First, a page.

Aerospace Daily & Defense Report Feb 18 , 2010 , p. 06
NEW DELHI — Israel’s Rafael Advanced Defense Systems is in negotiations with Indian public sector company Bharat Electronics Ltd. (BEL) concerning a joint venture program to produce advanced imaging infrared seekers for the Python 5 missile.
“The ultimate solution is forming joint ventures,” Rafael Chairman Ilan Biran says.
The joint venture with BEL may take a few months, as Rafael has requested that the Indian government increase the Foreign Direct Investment limit from 26 percent to 49 percent. Other issues to be determined include the scope of the project and its market assessment. However, investment is not an issue, BEL Chairman Ashwani Kumar Datt told Aerospace DAILY this week at the land and naval systems DefExpo here.
India has ordered 18 Spyder systems that use advanced air-to-air missiles as ground-launched surface-to-air missiles. Besides the Python 5, it has the Derby beyond-visual-range missile, which has an active seeker.
Spyder will possibly replace Russian-made OSA-AKM and ZRK-BD Strela-10M/ SAM systems. The deliveries are to start in 2011, a senior official said. It is likely the seekers could be exported for use in missiles on Israel’s frigates.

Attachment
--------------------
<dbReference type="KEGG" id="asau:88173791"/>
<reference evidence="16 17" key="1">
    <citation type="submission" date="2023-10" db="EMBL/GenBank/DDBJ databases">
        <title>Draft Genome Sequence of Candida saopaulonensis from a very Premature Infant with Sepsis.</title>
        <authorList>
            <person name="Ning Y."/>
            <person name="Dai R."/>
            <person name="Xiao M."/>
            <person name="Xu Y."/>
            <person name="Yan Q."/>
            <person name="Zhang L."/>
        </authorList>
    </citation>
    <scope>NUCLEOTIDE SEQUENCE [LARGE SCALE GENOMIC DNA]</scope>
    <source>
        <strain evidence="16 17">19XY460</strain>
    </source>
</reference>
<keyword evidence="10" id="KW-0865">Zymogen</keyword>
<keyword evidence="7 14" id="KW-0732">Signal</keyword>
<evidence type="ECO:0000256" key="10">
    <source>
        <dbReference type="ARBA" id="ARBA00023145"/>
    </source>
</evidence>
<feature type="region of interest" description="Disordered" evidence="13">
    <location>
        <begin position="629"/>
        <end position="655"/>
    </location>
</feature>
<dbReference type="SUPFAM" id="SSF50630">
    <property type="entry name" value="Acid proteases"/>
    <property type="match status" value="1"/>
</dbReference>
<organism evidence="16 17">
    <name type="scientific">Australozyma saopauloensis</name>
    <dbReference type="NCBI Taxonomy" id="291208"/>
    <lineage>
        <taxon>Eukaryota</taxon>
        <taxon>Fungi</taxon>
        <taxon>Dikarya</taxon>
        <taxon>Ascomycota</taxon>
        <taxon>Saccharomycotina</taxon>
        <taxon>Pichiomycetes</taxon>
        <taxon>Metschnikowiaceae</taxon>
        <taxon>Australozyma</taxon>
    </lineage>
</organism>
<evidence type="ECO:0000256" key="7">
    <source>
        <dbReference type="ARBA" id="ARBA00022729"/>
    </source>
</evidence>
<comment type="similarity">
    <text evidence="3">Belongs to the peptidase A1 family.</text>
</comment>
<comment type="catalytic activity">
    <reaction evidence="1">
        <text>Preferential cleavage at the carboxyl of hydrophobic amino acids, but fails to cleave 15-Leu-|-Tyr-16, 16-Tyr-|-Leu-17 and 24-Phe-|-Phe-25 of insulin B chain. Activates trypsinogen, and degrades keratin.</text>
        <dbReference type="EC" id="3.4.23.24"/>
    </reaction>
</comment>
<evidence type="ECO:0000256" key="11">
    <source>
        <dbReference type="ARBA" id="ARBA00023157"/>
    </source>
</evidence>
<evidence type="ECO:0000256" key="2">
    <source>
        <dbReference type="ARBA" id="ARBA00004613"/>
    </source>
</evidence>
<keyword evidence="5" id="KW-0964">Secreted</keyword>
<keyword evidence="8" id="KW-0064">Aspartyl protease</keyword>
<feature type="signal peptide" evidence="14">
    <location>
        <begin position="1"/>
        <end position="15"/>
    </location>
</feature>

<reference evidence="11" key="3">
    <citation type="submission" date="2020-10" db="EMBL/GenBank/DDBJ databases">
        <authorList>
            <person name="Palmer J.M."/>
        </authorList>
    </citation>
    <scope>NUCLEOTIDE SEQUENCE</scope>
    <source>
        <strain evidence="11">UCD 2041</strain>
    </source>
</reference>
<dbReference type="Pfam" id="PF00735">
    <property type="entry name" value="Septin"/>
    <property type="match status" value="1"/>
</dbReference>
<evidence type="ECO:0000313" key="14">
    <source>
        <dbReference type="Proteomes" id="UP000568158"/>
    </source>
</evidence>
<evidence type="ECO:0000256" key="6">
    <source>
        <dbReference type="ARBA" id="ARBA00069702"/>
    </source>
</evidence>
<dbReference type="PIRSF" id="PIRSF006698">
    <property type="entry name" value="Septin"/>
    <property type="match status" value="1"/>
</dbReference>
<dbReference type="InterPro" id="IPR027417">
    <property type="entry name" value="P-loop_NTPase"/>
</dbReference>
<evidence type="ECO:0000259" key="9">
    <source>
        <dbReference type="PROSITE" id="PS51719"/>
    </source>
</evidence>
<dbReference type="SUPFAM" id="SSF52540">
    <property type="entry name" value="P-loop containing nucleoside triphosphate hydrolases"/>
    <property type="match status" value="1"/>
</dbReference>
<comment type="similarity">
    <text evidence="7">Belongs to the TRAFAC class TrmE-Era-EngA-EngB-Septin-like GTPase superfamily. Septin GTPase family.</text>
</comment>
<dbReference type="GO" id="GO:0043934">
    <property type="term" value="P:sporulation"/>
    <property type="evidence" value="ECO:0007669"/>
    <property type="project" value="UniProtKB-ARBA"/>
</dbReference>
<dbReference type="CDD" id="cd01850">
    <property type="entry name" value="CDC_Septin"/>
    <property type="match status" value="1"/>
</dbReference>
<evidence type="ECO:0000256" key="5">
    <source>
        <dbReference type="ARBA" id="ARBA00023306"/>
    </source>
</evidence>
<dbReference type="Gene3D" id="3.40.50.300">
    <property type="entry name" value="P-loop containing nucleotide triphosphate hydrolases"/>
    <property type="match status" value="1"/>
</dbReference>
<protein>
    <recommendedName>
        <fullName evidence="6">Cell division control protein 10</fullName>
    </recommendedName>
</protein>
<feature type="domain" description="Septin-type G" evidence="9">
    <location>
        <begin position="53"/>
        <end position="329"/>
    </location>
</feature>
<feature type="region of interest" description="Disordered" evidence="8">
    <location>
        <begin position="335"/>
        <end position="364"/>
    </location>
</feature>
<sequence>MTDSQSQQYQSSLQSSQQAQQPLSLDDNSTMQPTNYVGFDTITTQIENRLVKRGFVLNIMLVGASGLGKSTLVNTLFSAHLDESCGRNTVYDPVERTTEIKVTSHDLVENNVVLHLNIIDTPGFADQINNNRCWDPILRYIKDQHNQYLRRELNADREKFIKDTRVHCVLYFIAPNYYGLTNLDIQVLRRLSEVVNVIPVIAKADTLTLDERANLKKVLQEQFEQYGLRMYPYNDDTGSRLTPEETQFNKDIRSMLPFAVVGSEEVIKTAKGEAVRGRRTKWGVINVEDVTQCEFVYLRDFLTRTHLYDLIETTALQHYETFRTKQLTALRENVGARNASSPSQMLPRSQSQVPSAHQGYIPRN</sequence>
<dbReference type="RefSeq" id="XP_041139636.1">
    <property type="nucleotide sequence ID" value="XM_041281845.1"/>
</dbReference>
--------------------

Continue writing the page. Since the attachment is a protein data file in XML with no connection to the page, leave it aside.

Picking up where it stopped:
While many elements will be manufactured in India, the missile will be sent to Israel for integration. While the launcher of the first lot also will be sent to Israel, the rest of the installation will take place in India.
Rafael is expecting to include India in its Spike missile “club,” Biran says. India also has shown interest in the “shoot and forget” Spike non-line-of-sight (NLOS), the ultra long-range version of the standard Spike missile that can also be fired from helicopters. Biran is quick to reiterate that “every country in Europe prefers to use the Spike. Javelin is short range. Besides, I’m not sure [the U.S.] will let you produce it here.”
“I am more than sure we are better,” Biran asserts. Spike NLOS can make immediate battle assessment for the extended range of 25 kilometers, he says.
Rafael also is offering air-to-air capability products and network communication systems for the Rafale and Gripen fighters in their bids for India’s Medium Multi-Role Combat Aircraft (MMRCA) program. “We have strategic cooperation and capabilities,” Biran says. “France also has its own capabilities. The fact you can produce it here [in India] with cooperation … [will help offsets]. However, I wouldn’t like to interfere with customer’s decisions,” he said.
Meanwhile, Israel exhibited the Stunner anti-missile system, a collaboration between Raytheon and Rafael aimed at countering ballistic missiles. The Mach 5 missile is “the best program we have ever done,” Biran says. The system also can rely on the Green Pine missile warning radar or Rafael’s new multimission radar.
Rafael also is proposing the Iron Dome in response to a request for information from India’s Very Short Range Air Defense systems (VSHORAD) program.